This was a first for me in my 12 years of traveling to Haiti. The Lord’s mission is always an adventure!
Our flights from Detroit to Fort Lauderdale then Fort Lauderdale to Cap Haitien went well. We arrived at the Cap Haitien airport yesterday (Saturday) with a full plane so it took time to work through entry requirements. We exited the plane on the tarmac as usual and walked to the airport building about 100 yards away. At the entrance, two young officials looked over our COVID test results, took our temperature, made notes on a form and gave it to us. Then we stepped inside to join the queue. At the first booth, we showed a young women our passports and paid the required $10 USD entry fee. (Despite time and inflation, this fee has stayed the same in all my years of coming to Haiti!)
Then we moved to the next booth where we submitted our passports and completed VISA papers to another official. She reviewed everything carefully, took our picture and gave us back the part of the form we need to exit the country. We gave a fourth official our health forms as we entered the luggage area. Finally we were ready to pick up our luggage – we thought.
We checked five bags in total – including the rechargeable speaker we use in our training and its stand. The speaker stand travels in a padded PVC tube specially made by a PPI friend for just that purpose. We stood at the luggage carousel for 30 minutes as the suitcases and duffel bags flowed past us and their owners hoisted them off the carousel. We were getting a little concerned and said we hoped Spirit put our bags on the right flight. Then the PVC tube appeared. Relieved, we waited for the rest of our luggage. It never came. Luggage handlers shut off the carousel and closed its outside doors. Now we were really concerned! “I have enough clothes with me,” I thought, “I can get by. We can do without the speaker, but we’ll be hoarse after three courses!” But if Charles Spurgeon could proclaim God’s Word to 10,000 British workers without amplification, we could train 336 pastors without it, too!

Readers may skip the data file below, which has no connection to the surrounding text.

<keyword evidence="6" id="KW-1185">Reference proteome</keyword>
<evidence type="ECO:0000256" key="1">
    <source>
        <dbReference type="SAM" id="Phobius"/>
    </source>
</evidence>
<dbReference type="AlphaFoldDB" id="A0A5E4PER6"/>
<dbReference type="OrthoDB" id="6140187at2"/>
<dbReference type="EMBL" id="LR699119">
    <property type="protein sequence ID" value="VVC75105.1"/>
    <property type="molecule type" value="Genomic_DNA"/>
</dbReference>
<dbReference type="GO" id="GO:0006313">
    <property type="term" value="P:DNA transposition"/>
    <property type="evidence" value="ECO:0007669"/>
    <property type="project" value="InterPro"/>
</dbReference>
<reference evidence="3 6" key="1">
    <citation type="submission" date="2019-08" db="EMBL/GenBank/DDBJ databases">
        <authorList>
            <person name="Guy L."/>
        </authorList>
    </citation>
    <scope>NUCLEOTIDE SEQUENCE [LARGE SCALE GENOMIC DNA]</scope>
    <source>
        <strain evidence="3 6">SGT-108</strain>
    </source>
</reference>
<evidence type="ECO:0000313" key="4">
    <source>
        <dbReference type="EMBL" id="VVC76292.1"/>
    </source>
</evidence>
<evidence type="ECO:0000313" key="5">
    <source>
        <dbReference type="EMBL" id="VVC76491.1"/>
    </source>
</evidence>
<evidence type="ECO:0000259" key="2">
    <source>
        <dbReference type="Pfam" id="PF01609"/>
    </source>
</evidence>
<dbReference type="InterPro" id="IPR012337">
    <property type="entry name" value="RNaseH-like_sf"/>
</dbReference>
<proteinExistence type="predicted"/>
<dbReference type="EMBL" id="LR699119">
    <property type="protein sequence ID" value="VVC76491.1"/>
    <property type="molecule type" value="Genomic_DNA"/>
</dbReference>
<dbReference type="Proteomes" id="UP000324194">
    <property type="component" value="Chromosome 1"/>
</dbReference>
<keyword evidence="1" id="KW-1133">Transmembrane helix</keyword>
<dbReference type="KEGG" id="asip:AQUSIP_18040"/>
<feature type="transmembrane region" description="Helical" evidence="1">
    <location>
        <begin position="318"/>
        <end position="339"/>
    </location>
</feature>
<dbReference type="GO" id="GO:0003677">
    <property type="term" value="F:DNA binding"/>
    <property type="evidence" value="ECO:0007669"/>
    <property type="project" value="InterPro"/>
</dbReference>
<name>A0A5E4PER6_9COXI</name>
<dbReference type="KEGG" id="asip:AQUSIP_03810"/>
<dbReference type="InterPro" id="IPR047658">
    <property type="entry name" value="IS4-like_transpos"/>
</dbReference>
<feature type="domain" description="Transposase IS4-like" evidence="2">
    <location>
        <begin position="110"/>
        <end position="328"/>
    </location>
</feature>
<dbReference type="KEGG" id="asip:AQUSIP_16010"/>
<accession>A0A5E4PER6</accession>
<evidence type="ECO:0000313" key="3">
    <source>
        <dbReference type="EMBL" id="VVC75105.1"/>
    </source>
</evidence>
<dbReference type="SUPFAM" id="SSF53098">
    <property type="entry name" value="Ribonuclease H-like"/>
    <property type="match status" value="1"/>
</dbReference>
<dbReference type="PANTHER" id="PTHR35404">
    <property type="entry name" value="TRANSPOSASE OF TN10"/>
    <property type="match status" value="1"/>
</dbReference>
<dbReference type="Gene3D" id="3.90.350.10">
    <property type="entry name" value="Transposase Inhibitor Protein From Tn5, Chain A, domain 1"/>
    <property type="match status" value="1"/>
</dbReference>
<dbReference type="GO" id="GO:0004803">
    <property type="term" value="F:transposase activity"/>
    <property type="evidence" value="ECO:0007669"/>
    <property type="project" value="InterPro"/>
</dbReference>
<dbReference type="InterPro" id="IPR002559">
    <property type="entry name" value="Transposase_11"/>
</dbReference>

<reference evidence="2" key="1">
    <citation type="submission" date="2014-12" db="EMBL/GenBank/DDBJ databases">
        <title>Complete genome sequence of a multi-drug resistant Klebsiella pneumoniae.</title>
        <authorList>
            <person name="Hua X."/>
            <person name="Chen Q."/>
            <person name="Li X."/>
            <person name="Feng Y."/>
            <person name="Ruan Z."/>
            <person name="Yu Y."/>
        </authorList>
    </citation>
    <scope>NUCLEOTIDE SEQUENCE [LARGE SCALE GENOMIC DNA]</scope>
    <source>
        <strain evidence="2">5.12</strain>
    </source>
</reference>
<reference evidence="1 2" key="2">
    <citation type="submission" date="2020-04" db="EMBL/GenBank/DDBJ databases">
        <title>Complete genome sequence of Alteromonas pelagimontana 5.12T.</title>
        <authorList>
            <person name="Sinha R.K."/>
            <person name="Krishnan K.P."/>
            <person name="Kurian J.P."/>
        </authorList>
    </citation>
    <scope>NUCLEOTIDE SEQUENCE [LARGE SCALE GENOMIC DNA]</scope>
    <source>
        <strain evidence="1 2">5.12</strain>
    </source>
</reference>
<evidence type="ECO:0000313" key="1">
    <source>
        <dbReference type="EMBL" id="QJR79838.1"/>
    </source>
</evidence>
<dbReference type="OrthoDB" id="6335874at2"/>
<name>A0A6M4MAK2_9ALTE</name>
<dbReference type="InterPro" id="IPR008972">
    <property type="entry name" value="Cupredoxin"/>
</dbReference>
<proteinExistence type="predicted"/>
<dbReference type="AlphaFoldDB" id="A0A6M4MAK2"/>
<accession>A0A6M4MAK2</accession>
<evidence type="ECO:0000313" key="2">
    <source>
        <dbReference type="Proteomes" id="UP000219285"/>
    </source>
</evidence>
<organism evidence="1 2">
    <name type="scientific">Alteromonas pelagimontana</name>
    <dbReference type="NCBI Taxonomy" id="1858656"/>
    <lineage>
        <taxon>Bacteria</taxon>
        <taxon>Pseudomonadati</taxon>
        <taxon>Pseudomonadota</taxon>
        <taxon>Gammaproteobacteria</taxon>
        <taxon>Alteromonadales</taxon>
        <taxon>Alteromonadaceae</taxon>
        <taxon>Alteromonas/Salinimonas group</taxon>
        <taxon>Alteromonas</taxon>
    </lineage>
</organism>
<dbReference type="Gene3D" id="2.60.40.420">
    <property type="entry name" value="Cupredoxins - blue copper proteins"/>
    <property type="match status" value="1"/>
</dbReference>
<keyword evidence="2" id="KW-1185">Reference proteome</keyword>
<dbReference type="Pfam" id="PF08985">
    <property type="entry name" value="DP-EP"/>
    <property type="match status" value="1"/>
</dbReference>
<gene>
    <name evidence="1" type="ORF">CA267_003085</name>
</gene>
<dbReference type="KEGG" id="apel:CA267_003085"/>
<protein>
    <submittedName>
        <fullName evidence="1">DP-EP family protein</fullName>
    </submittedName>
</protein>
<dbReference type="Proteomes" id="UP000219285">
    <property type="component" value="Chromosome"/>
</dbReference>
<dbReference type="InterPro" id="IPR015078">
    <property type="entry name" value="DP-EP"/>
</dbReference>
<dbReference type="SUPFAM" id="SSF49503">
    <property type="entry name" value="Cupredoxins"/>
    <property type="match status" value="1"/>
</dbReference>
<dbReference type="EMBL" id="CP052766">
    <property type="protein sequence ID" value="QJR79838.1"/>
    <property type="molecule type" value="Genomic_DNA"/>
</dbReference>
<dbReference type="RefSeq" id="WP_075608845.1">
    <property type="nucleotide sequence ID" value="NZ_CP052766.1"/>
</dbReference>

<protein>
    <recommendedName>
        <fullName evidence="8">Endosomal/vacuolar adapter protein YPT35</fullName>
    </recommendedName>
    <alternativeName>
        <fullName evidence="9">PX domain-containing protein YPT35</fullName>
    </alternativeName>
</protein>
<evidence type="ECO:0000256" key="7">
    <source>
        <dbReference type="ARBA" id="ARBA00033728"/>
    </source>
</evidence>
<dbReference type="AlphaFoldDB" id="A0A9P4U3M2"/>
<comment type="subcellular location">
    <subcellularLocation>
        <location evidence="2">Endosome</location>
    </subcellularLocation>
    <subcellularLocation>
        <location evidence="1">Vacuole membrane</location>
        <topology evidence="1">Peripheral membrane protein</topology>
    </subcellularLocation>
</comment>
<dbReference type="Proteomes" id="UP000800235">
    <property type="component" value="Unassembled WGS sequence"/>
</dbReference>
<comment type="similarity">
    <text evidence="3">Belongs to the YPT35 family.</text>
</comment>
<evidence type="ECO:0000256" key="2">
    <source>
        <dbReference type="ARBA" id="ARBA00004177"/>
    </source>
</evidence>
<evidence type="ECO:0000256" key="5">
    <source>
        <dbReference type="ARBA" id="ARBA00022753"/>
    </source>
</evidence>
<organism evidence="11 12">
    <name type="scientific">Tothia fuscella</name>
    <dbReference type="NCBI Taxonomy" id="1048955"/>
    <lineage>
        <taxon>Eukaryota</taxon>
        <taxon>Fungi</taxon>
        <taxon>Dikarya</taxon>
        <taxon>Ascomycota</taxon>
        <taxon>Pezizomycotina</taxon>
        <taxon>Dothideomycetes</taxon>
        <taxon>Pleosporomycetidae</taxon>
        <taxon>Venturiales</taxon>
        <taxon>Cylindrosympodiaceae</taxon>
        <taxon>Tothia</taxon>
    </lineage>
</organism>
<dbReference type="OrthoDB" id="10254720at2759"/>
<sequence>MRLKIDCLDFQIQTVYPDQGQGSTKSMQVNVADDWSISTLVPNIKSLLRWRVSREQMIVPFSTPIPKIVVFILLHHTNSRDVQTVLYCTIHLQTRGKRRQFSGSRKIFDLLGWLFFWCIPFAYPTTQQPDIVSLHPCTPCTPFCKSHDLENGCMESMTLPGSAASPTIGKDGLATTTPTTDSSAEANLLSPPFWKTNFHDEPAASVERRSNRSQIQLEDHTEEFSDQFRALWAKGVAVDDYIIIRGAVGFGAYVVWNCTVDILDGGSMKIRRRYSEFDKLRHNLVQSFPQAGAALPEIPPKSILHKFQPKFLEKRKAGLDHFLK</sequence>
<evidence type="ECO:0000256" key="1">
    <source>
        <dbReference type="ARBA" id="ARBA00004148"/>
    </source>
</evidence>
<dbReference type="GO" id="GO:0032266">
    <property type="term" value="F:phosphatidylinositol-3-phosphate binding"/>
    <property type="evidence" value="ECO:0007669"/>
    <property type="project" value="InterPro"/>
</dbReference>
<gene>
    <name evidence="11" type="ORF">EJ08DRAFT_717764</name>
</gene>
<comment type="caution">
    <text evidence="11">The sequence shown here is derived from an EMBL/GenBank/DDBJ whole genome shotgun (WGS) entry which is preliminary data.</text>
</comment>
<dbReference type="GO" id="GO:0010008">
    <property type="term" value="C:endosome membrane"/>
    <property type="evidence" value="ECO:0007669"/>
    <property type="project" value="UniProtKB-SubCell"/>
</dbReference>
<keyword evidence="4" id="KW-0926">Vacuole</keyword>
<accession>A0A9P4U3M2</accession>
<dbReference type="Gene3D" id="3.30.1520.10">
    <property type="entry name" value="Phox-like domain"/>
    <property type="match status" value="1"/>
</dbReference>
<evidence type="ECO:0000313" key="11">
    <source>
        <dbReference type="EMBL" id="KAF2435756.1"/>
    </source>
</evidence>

We spotted two luggage handlers at the top of the carousel and started toward them. Suddenly Brian said, “I see one of our suitcases!” Several suitcases had been taken off the carousel and piled on the floor, probably before we got to the luggage room. We found all four of our bags in the pile. Thank you, Lord!
We handed the customs officer our final form, worked through baggage check with just a little pressure to pay customs on the speaker, and finally exited the airport. Pastor Esau found us immediately. He greeted us with an apology. “The car’s not good,” he said. No vans had been available so he had hired a tap-tap. This would be a first for us – though our Haitian friends regularly use this mode of transportation. “It’s okay,” we told him. “Thank the Lord we don’t have to walk.” He smiled.
A tap-tap is a small truck made into a people-carrier. It’s genius really. Workers weld narrow benches on each side of the truck’s bed. The benches extend just over the bumper, welded to a frame that features hand-rails and a small step. Thin pads give travelers just enough cushion to make a short trip bearable. We loaded our luggage and climbed in, ready for the 1-1/2 hour ride to Ouanaminthe. We enjoyed the ride, catching up with our Haitian friends and rejoicing that the Lord brought us together once again to encourage, train and resource church leaders in Haiti.
Enjoy the pictures below from the back of our tap-tap – a first for me in all my years of coming to Haiti.
Today we attend Pastor Jasmin’s church, where I’ll preach the message “God’s Great House” from 2 Chronicles 2:1-5. After lunch our team will meet to pray and begin preparations for our three courses. Thank you for your continued prayers for us!